County Council actionsThe County Council is expected to...

News in brief

July 26, 1992

County Council actions

The County Council is expected to change the county human rights law tomorrow night to prohibit housing discrimination based on a person's source of income.

The bill would make it illegal for landlords with more than one rental unit to deny housing to people with federal housing subsidies or to newly separated or divorced spouses who have no source of income other than alimony.

The council will also vote on whether to spend another $425,000 to stabilize the Patapsco Female Institute ruins. It will also decide whether to spend an additional $450,000 on a headquarters for the Parks and Recreation Department. The headquarters is slated to cost more than $5 million, and the Patapsco project is expected to exceed $1.5 million.

The council will also vote on a new contract for Police Department employees and several changes in regulations covering developer agreements.

The council will conduct a work session on the legislation at 8 p.m., with the legislative session to follow immediately.

The legislative session will be held tomorrow rather than the

first Monday in August because the council does not meet in August.

Seeking swimmers

A Columbia Council member's idea to introduce more people to under-used swimming pools is a roaring success, council members were told last week.

Norma Rose, who was elected to represent Wilde Lake village in April, proposed the one-time program of discount coupons to encourage people to use 11 Columbia Association pools, three in Wilde Lake, that are heavily subsidized because of their low use. The association has 21 neighborhood pools.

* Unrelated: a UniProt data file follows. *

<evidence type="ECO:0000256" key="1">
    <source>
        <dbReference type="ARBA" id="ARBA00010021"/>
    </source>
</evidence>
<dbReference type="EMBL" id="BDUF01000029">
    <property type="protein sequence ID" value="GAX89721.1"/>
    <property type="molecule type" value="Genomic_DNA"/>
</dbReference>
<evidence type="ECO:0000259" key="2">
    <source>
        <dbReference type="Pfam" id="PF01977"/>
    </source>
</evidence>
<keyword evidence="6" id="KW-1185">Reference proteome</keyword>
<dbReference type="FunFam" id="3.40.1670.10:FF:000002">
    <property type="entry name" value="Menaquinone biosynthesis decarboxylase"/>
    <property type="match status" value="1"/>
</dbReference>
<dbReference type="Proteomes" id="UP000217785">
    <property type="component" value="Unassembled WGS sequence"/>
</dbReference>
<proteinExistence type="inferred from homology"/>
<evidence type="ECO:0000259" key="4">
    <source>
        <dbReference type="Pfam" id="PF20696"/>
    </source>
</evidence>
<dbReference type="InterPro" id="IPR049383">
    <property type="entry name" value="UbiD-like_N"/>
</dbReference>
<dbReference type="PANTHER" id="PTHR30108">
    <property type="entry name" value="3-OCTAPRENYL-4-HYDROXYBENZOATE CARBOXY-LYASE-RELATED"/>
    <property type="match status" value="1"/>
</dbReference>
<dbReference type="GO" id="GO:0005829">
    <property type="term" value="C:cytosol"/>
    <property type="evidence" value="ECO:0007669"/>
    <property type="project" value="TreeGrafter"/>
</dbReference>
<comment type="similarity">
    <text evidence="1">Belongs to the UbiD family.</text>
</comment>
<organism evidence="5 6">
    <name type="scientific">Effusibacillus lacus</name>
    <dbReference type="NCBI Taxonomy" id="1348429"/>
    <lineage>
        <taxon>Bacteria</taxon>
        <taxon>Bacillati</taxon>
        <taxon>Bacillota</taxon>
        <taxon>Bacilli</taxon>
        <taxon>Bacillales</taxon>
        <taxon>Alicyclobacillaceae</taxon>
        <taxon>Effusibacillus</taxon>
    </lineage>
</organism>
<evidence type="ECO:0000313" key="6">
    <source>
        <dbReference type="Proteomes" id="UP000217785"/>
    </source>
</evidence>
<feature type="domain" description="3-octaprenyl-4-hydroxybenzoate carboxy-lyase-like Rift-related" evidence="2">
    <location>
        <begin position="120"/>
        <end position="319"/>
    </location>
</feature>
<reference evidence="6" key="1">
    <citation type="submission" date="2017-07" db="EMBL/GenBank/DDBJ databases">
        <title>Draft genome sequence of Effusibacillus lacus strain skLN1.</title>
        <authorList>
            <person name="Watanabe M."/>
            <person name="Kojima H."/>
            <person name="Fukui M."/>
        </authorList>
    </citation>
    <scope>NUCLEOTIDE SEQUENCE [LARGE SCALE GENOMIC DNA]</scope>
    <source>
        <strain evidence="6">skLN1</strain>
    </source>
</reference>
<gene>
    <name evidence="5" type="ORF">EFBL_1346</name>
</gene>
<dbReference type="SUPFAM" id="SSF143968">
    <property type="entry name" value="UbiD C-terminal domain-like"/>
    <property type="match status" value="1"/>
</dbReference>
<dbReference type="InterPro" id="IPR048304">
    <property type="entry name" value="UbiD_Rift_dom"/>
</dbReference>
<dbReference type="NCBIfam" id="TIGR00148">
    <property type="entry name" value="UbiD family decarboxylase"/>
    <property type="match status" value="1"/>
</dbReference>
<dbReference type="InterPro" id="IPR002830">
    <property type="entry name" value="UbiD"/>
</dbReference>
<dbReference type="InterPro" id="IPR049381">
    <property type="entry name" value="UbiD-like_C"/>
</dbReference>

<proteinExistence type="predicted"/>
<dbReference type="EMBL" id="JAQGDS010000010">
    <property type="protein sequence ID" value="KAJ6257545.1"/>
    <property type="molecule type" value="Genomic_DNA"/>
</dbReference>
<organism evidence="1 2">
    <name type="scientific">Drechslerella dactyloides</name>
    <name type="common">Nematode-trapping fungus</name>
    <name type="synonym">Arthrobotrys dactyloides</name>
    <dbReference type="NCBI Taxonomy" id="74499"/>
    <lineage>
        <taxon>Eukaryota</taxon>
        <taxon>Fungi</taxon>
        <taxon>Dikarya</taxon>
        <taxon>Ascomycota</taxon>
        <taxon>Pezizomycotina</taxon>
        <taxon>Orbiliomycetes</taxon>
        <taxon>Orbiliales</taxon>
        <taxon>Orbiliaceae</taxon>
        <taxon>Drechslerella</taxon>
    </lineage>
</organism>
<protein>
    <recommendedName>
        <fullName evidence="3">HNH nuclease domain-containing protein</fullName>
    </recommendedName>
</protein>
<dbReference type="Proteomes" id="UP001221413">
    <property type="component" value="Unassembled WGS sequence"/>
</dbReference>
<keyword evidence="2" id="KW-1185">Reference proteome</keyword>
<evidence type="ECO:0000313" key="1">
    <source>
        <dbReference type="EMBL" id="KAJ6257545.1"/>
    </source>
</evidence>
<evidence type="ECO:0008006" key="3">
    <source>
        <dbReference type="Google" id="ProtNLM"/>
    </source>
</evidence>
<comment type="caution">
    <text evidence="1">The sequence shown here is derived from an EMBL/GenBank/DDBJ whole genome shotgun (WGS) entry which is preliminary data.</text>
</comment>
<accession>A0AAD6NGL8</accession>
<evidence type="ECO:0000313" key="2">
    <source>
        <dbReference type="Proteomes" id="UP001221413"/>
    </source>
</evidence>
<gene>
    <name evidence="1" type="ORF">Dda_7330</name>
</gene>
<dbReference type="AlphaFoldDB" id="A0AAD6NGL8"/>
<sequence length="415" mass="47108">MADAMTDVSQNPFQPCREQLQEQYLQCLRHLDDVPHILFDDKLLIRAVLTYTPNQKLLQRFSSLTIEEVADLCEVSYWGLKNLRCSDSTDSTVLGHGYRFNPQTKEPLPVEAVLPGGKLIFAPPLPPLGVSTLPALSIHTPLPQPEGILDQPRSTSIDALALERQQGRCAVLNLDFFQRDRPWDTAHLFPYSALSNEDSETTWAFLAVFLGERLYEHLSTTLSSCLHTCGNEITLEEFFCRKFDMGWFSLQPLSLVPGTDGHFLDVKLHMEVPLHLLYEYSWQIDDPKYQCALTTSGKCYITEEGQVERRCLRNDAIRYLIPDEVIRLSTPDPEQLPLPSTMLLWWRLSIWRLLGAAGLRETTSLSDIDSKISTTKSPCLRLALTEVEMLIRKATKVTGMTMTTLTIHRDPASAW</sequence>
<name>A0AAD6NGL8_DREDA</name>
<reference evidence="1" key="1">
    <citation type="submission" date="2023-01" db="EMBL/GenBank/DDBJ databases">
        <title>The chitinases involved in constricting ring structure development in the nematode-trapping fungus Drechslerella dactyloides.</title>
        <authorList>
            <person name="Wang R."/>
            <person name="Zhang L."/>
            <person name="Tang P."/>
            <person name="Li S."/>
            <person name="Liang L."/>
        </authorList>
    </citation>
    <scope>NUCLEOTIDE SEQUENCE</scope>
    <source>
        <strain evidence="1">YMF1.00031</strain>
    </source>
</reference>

The program is also intended to give something of value to people who pay the association's annual property charge but may not be using its other facilities or services.

The program began July 16, and as of last Thursday's council meeting, 615 of the coupons have been redeemed. The program ends on Labor Day.

The coupons are $2 for each adult visit, and $1 for each child, with a limit of 12 childrens' visits or six adult visits per household. The normal daily admission for people who live in Columbia is $7 for adults and $4.75 for children.

Father sues Hecht Co.

The father of a 6-year-old Clarksville girl is seeking $500,000 in damages against the Hecht Co. in Columbia, claiming that the child suffered permanent disfiguring injuries when a glass store display fell on the child three years ago.

In a lawsuit filed in Howard County Circuit Court, John Peters, of the 13000 block of Twelve Hills Road, alleges that the accident stemmed from negligence on the part of the Hecht Co. Named as a defendant in the suit is the May Department Stores Co., which owns the Hecht. Co.

According to the lawsuit, Linda Peters and her 3-year-old daughter, Ruth, were shopping at the Hecht Co. store in the Columbia Mall on July 15, 1989.

A heavy glass display in the women's department fell on top of Ruth, pinning the child under a sheet of heavy glass. It required the effort of Ms. Peters and two store employees to free the child, the lawsuit states.

Ruth sustained permanent, painful and disfiguring injuries toheteeth, mouth face, head and body, the suit alleges.

Meeting about Route 100

Ellicott City residents will get a chance tomorrow night to learn about the county's first segment of Route 100, which will connect the U.S. 29 interchange with Route 104.

State Highway Administration and county public works representatives will be on hand from 6 p.m. to 8 p.m. at the Maryland School for the Deaf, on Old Montgomery Road near Route 108.

"We wanted to make sure that the people between 29 and 104 knew what was coming, so there wouldn't be any surprises," said James M. Irvin, county public works director.

Construction on the segment is expected to begin later this year and take from nine months to a year to finish the initial two-lane segment, Mr. Irvin said.

He estimated construction would cost $4 million, and land purchases would cost $2 million for that phase. The county will pay for the project, hoping to be reimbursed later from the now-depleted state Transportation Trust Fund.

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